the responsibility on behalf of Government to be involved in major
events, indeed as we are funded by way of the Lottery to assist
in the bidding of and staging of major events, I think it is fair
to say that since we were given that responsibility in 1999 we
have successfully assisted in the staging of over 35 European
and world events here in the UK. I think it is fair to say we
were a bit surprised not to have been invited to take part in
(Mr Callicott) The only thing I would add to that
is, since the Carter Review was first established I have not had
the opportunity of talking with or being contacted by Carter regarding
the whole question of the World 2005 Athletics. I do not know
the gentleman and would not know what questions he might have
135. Forgive me, I do not understand what point
there is then of creating you in1999?
(Mr Callicott) In reading the evidence that was given
last week, I think I would share your surprise that, having been
given the task of being set up as a major events organiser, and
I understand the Government has reconfirmed that position, we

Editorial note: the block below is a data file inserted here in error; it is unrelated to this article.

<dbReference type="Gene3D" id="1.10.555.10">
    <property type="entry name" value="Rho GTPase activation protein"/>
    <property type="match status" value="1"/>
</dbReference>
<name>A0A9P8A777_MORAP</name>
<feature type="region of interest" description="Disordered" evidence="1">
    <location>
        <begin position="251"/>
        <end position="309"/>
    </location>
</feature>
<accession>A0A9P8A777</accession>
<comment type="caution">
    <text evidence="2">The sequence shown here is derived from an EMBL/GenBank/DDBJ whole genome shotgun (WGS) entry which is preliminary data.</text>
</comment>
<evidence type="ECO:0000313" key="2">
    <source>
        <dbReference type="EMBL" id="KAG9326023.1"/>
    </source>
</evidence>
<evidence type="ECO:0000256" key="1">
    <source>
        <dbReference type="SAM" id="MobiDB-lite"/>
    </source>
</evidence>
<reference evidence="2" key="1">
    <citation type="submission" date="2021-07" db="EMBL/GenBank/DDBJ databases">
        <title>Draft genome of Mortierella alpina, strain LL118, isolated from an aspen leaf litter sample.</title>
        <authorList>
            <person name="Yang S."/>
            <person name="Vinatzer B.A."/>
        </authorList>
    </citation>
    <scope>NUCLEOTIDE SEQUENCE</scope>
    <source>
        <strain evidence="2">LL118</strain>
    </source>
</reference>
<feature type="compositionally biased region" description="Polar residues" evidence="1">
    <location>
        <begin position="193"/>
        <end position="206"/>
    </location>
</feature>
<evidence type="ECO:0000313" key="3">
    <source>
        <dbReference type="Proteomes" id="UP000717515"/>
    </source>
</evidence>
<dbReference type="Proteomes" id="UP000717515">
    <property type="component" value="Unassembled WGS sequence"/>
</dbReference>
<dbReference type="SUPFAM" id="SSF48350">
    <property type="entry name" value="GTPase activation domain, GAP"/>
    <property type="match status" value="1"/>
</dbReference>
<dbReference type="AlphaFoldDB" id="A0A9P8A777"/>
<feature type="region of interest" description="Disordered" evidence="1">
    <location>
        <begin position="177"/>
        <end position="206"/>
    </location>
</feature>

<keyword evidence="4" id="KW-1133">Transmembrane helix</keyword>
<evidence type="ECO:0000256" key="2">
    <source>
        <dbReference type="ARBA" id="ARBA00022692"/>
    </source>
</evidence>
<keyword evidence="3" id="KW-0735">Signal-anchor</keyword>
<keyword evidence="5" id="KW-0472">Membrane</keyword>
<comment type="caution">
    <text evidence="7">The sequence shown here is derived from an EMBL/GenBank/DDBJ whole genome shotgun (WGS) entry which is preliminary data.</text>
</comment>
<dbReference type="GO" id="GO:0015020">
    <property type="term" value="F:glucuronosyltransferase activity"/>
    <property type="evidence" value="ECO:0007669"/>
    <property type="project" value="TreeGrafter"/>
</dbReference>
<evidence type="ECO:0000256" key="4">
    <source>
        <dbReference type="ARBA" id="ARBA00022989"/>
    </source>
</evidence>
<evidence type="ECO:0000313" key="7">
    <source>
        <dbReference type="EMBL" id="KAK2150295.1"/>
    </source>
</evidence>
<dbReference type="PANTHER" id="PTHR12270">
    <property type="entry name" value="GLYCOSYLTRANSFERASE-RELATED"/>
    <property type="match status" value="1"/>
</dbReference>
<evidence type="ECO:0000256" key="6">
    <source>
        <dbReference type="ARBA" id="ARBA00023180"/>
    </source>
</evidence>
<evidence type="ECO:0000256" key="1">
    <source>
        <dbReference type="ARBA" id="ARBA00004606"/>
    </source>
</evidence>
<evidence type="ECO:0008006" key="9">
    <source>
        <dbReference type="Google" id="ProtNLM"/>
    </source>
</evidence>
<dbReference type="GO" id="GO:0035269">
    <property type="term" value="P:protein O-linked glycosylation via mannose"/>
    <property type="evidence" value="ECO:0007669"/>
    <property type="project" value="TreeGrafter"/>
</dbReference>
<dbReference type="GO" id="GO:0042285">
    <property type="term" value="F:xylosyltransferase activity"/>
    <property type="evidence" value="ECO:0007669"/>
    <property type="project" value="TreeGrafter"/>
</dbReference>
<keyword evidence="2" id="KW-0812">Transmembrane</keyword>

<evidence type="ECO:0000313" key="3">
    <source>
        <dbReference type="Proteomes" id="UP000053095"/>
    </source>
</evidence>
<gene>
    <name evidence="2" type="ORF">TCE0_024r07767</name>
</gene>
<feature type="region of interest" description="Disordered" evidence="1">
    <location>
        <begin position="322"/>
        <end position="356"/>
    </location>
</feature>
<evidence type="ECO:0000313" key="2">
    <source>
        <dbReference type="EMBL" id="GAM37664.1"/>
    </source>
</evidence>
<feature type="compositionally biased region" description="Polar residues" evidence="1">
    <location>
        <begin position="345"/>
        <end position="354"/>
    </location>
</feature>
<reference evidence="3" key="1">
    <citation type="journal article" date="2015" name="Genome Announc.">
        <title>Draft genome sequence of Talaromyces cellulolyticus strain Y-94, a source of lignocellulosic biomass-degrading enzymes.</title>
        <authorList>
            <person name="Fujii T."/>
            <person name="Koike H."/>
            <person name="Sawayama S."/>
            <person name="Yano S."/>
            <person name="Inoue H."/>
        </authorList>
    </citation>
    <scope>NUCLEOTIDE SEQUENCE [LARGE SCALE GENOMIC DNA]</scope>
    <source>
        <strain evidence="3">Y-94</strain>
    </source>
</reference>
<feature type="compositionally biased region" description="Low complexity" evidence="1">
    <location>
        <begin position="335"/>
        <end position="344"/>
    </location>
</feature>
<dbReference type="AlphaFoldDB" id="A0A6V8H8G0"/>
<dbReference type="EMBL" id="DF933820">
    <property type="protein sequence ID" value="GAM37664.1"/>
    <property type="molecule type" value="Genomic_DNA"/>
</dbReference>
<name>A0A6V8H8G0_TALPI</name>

believe that through our major events steering group we have the
best expertise available to undertake reviews of the appropriateness
of bids for world events; and we were involved in the original
assessment of whether the World 2005 Athletics bid would be worthwhile.
Since that time we have had an involvement, but when it came to
review of the 2005 WCA by Mr Carter we were not even contacted.
136. I think Adrian Metcalfe chairs your major
reviewdid he write to the Secretary of State? What did
you do as a body to complain about your position?
(Mr Callicott) You are quite right, Adrian Metcalfe
is the chairman of our Major Events Steering Group and certainly
he wrote to the Secretary of State when he became aware of rumours
that were circulating that might suggest that a decision was being
recommended that 2005 should not proceed on the basis of Picketts
Lock. At that point, although we had not been contacted by the
writer of the report, we wanted to put in writing that our position
was we were very concerned.
137. Sir Rodney, I have asked you this before
but it is worth continuing the debate: do you think really that
Sport England is the issue here; and if Sport England was broken